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    MHz is short for megahertz. The hertz, named after the German physicist Heinrich Hertz, is a measure of frequency, equal to one cycle per second. On many computers, one cycle is equated to executing one machine instruction. The SGI internal clock ticks thirty million times per second. That sounds fast—and it was in 1992—but advancing technology makes this machine look quite slow by today’s standards.Google Scholar
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    ACF Bulletin, October 1992, p. 6.Google Scholar
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    When Lowder swept the pieces from the board, one of them apparently flew to the next table, knocking a checker off the board of a game in progress. Both players were too busy watching Lowder’s antics to notice the missing piece. After the fracas subsided, they continued playing for about forty-five minutes until they noticed that something was wrong with the position. One of the players noticed he was a piece down and asked his opponent, “How did I get to be a piece down?” The opponent replied, “I have no idea!” They asked Richard Fortman, the referee, to intervene. He first requested to see the players’ game records, but neither of them were recording the moves! So he asked them to reconstruct the game. After some effort neither of the players could recall the exact series of moves played. Since nobody could prove anything, Dick made a Solomon-like decision and declared the game a draw. Lowder later wrote a letter of apology to all who were affected by his actions.Google Scholar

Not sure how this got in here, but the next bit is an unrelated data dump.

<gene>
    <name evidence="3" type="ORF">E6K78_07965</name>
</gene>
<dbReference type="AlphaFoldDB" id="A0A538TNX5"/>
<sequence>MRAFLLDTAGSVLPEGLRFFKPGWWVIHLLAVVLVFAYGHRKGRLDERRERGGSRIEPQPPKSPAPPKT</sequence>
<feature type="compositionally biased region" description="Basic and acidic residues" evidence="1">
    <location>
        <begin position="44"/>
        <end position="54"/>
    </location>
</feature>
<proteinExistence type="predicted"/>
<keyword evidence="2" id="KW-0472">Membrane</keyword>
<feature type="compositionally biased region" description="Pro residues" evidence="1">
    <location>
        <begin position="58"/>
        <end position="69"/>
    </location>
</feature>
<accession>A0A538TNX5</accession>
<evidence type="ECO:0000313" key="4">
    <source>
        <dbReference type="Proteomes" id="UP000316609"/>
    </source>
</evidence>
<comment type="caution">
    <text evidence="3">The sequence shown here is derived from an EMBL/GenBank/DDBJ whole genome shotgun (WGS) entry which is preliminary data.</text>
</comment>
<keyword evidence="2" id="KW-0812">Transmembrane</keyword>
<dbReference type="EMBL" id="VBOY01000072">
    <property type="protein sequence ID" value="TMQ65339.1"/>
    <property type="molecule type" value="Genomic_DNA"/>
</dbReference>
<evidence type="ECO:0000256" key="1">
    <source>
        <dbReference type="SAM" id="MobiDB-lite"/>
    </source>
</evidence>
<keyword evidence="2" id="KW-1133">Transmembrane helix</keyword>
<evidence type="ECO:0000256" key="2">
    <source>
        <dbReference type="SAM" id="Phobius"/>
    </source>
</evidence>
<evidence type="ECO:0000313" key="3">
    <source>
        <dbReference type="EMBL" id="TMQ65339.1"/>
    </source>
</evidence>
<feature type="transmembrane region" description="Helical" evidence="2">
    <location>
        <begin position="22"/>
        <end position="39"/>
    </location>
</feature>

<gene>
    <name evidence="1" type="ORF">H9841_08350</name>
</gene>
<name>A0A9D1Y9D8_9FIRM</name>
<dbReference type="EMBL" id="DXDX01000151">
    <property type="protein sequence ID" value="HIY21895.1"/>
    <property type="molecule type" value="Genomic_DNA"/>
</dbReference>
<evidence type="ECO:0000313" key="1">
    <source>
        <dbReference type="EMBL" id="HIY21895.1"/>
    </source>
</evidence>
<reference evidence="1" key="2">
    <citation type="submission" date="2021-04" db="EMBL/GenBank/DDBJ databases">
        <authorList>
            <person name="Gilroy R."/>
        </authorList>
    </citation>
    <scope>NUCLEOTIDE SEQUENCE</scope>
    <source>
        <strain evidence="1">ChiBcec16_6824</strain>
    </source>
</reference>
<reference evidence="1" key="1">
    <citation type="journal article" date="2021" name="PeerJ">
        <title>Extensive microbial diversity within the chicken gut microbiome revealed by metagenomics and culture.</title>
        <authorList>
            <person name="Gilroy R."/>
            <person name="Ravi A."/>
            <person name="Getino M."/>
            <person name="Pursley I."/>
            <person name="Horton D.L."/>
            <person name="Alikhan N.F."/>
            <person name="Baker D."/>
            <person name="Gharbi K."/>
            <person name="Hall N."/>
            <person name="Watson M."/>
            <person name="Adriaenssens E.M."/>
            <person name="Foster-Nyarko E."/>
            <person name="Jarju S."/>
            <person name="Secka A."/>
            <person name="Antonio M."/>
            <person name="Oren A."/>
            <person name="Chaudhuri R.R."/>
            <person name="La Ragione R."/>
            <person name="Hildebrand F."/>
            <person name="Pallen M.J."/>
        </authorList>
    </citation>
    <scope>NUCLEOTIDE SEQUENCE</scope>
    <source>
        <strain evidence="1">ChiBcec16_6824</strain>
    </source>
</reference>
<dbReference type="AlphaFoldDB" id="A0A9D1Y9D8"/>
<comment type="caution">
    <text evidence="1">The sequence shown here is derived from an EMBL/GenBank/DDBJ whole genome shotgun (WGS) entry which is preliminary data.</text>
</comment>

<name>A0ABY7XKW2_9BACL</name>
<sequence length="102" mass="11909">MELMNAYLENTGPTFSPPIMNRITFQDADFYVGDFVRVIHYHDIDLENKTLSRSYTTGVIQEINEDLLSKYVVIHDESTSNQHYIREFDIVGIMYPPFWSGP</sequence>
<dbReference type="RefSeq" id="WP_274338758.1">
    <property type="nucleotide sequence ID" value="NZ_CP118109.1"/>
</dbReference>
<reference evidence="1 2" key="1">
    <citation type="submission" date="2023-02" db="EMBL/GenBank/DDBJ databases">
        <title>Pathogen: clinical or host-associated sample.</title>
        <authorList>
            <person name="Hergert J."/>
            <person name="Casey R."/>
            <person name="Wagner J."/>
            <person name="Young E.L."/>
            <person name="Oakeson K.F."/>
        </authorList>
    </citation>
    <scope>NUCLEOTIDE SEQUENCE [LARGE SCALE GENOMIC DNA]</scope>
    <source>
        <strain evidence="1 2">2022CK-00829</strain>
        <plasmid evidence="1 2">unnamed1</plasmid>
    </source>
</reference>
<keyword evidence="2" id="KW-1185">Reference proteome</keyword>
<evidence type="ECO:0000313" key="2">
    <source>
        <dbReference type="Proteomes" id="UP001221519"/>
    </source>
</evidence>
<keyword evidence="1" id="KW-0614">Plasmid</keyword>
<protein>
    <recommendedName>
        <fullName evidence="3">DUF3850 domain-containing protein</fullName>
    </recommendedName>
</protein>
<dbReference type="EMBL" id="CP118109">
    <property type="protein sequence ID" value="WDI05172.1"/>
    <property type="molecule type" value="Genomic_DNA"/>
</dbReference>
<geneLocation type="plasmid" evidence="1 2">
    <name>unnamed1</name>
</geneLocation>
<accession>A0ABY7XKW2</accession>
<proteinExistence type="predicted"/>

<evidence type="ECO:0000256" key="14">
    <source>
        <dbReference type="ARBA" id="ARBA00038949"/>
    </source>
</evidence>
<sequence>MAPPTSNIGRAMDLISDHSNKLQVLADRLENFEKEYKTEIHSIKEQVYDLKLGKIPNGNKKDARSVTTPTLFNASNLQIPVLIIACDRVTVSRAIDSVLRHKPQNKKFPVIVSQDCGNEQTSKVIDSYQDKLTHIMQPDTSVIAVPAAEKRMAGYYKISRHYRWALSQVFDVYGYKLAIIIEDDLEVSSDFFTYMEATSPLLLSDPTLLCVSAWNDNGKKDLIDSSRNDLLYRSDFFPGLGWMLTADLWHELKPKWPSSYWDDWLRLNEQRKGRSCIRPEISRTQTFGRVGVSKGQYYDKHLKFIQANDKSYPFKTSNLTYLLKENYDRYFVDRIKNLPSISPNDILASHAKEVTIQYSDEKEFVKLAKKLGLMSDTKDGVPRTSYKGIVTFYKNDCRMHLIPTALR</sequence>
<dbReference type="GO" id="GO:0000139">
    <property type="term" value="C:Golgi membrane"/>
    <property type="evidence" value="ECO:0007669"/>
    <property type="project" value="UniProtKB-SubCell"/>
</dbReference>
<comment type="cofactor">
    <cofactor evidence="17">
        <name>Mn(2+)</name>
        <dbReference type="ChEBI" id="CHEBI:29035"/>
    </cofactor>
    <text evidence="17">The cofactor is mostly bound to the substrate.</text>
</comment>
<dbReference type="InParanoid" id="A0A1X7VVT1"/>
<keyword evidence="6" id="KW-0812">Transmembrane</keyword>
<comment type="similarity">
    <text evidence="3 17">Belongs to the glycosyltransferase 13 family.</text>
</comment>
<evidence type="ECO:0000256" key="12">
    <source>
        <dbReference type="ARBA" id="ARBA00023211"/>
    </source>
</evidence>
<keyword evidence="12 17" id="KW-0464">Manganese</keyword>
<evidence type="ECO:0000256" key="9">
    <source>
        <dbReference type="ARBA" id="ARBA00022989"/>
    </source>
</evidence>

16. 16.
    Gil Dodgen writes (personal correspondence, July 8, 1996): “You had the misfortune of playing your first game against Markusic and drawing an opening that offered him a rare opportunity. Ed had a copy of my program [Checkers] for about a year at that point, and he told me later that he discovered that it didn’t know how to properly play certain bridge endings. He figured that Chinook probably had the same weakness, since these endings are very deep and subtle. Sure enough, he had the chance to lure Chinook into one of these losing bridges. Not only was this a rare coincidence, but had it happened later in the tournament you would have had more [honor] points. Ron King was clearly not the best player at that competition.” A bridge ending is one where White, for example, has checkers on c l and g 1, with a Black checker on e3 creating a “bridge.” The Black bridge allows checkers to crown by going through squares d2 and f2.Google Scholar
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    ; Withrop Lane, “A Realist Looks at Checkers,” Elam’s Checker Board, October 1951, pp. 1673–1676.Google Scholar

Copyright information

© Springer Science+Business Media New York 1997

Authors and Affiliations

  • Jonathan Schaeffer
    • 1
  1. 1.Department of Computing ScienceUniversity of AlbertaEdmontonCanada